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to the 26th of July, inclusive, and therefore embraced a period of 24 days; and eight of these observar tions were made when the comet was on the meridian, and consequently in the most favourable position for the purpose. The observations were doubtless continued subsequently to the 26th, but, as these are not included in the printed list, we are unable to specify either their number or the results. Those above stated, however, are sufficient to give the elements of the orbit with considerable accuracy. These are the following: viz. Peribelion distance
0.36247 Inclination of the orbit
80° 7' 41" Longitude of the ascending node 9$. 3 53 40 Longitude of the perihelion
20 48 Passage of perihelion, June 28th
11h 38m. 32s. For a variety of interesting particulars relative to these wandering bodies, we must refer to the volume of TIME's TELESCOPB for 1817,
The Naturalist's Diary
For MARCH 1820.
The winter's past,
To pluck their ripened sweets. The superabundant moisture of the earth being dried up, the process of vegetation is gradually brought on; those trees which, in the last month, were budding, now begin to put forth their leaves; and the various appearances of nature announce the approach of SPRING,
As Spring parades her new domain,
The melody of birds now gradually swells upon the ear. The throstle (turdus musicus), second only to the nightingale in song, charms us with the sweetness and variety of its lays. The linnet and the goldfinch join the general concert in this month, and the golden-crowned wren (motacilla regulus) begins its song. The lark also must not be forgotten. The melody of this little creature continues during the whole of the summer. It is chiefly, however, in the morning and evening that its strains are heard; and as it chaunts its mellow notes on the wing, it is the peculiar favourite of every person who has taste to relish the beauties of nature at the most tranquil seasons of the day, particularly at dawn.-See some interesting particulars of this bird in T.T. for 1817, p. 76, and the “ Captive Lark,” in our last volume, p. 79.
In this month, rooks build and repair their nests. Rooks, crows, and pigeons, but the first in particular, it has been proved, are by no means so detrimental to the farmer as is generally imagined, though many of them still commit great havoc among these birds, and use every means in their power to frighten them away'. A pleasing little poem on this subject has been privately printed and circulated among his friends, by its noble author, LORD ERSKINB, in whose distinguished life one of the most brilliant features is, his long exerted zeal in the cause of the suffering animal creation. The poem was occasioned by his lordship's having, at the instance of his bailiff in Sussex, complained to a neighbour of his rookery, the only one in that part of the country; but having been afterwards convinced of the utility of rooks, he countermanded his complaint, and wrote the “ FARMER's Vision," from which the following lines are extracted.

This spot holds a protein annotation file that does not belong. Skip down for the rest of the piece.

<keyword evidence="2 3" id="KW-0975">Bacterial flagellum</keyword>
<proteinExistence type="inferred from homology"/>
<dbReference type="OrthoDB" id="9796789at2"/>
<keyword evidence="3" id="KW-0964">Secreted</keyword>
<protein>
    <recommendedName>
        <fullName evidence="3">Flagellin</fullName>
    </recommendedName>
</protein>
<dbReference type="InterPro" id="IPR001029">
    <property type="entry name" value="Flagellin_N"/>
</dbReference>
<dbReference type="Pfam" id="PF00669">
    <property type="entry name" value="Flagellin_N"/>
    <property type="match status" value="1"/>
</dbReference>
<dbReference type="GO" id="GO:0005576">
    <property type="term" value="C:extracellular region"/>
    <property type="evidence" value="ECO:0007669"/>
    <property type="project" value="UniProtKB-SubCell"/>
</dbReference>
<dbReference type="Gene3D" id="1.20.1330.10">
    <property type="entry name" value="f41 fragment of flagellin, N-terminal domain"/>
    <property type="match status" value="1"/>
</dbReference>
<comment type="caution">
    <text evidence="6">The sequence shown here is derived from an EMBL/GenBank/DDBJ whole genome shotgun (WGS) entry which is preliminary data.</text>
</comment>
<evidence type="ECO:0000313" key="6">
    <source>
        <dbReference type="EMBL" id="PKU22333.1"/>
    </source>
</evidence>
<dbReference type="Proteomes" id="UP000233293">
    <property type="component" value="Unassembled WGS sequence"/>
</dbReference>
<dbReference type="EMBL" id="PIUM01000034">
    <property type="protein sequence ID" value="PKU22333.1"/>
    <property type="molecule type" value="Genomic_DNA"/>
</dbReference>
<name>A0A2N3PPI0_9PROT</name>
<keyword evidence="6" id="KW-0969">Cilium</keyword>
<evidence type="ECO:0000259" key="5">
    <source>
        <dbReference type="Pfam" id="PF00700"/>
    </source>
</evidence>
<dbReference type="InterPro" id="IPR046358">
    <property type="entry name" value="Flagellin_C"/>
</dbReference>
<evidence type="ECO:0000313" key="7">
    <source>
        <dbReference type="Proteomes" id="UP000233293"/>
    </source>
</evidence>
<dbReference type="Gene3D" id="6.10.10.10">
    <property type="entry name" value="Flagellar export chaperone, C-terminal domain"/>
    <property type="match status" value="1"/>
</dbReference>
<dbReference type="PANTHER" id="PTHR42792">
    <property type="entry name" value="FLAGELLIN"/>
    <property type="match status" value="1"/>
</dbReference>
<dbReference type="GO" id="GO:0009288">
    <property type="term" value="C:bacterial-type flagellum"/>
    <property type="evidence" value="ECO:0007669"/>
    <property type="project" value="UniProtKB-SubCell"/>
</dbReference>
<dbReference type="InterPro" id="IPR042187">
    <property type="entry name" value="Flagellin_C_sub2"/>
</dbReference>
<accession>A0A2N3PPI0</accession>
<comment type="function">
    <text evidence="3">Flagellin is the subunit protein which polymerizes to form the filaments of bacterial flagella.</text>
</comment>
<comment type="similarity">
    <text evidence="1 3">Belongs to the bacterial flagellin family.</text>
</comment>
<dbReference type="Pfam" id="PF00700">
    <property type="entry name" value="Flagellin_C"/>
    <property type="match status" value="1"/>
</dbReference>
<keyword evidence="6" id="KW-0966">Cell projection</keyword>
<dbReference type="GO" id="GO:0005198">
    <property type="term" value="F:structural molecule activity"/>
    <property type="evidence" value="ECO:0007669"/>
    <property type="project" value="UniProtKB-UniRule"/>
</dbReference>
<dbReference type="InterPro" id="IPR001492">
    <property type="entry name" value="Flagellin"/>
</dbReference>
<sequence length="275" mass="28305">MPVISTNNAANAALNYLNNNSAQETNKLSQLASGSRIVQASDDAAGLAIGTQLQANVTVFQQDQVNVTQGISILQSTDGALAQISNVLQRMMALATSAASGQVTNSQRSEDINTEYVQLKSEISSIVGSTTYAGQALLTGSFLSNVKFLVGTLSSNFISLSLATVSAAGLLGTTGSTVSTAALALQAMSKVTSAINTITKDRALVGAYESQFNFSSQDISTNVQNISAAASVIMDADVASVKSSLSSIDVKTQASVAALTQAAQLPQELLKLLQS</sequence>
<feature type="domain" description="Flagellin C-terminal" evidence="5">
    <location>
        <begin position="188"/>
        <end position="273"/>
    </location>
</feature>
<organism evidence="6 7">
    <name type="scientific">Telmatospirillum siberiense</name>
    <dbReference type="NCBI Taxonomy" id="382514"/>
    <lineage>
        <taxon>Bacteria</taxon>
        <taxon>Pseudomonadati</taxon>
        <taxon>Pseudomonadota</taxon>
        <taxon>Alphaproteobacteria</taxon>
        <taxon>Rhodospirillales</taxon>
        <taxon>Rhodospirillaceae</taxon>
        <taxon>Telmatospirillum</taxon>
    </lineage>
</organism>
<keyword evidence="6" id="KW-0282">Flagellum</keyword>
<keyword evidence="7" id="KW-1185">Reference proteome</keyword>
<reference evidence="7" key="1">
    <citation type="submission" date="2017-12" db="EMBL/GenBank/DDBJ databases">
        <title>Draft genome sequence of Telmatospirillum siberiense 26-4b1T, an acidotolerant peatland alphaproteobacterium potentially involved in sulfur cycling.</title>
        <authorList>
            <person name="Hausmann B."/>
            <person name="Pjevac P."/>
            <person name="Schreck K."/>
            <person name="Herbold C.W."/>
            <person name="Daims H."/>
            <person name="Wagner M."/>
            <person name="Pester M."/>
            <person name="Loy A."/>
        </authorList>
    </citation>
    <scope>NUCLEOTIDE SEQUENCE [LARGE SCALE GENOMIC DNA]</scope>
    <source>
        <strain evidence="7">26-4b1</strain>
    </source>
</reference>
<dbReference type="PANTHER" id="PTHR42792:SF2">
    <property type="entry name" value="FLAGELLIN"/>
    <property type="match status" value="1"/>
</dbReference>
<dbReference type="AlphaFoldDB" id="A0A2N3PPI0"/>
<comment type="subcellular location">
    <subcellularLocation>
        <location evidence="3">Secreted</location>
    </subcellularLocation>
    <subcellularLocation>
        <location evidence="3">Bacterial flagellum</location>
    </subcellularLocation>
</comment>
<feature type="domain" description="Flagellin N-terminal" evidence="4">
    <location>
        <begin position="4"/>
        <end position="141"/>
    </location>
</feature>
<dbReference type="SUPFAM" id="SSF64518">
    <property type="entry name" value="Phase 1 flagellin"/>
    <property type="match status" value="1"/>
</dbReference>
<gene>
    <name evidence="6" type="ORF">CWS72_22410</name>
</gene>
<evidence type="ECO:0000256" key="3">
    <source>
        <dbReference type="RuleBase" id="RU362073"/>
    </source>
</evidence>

Know, then, since man's disastrous fall,
! See T. T. for 1816, pp. 86, 87,
Midst the pale fading stalks are seen
In the large animals, you see
See the whole of this interesting poem in the Literary Gazette for March 20, 1819; the notes are in a subsequent number.
Upon these concluding lines his lordship justly observes, in a note, “it may be necessary here to come under the poet's license, otherwise vermin of all descriptions, however manifestly destructive in our gardens, ought to be permitted to lay them waste. The economy of nature throughout the minuter gradations of animal life mocks all investigation; yet Providence must undoubtedly have intended that all created beings should be fed as their instincts direct. Trees, therefore, of all kinds bear their fruits and seeds in a thousand times greater quantity than are necessary for their reproductions, and which must obviously have been intended for animal subsistence. When they grow in a wild state, innumerable tribes of birds and insects take their allotted proportions without interference, and man is contented with what remains, whatever it may be; but in the resorts of luxury he will bear no partnership. The Peaches and Nectarines on his walls bring a hundred times what would come to his reach if they grew in the desert, yet he will not spare one of them, but hangs his honied bottles on every branch, when wasps and other insects surround them; not, indeed, in their natural number, but multiplied by the allurements of human monopoly.In the same manner, when men congregate in large cities, and amass greater wealth than is, perhaps, consistent with a wholesome state of society, thieves and robbers abound in proportion; and the Judge at the Old Bailey, like the Gardener in the orchard, has a duty imposed upon him to keep them down.
Cowper, in his Task, has given the rule for our conduct to the lower world in almost a word; and the latitude he allows to man's acknowledged dominion is surely amply sufficient.
The sum is this if man's convenience, health,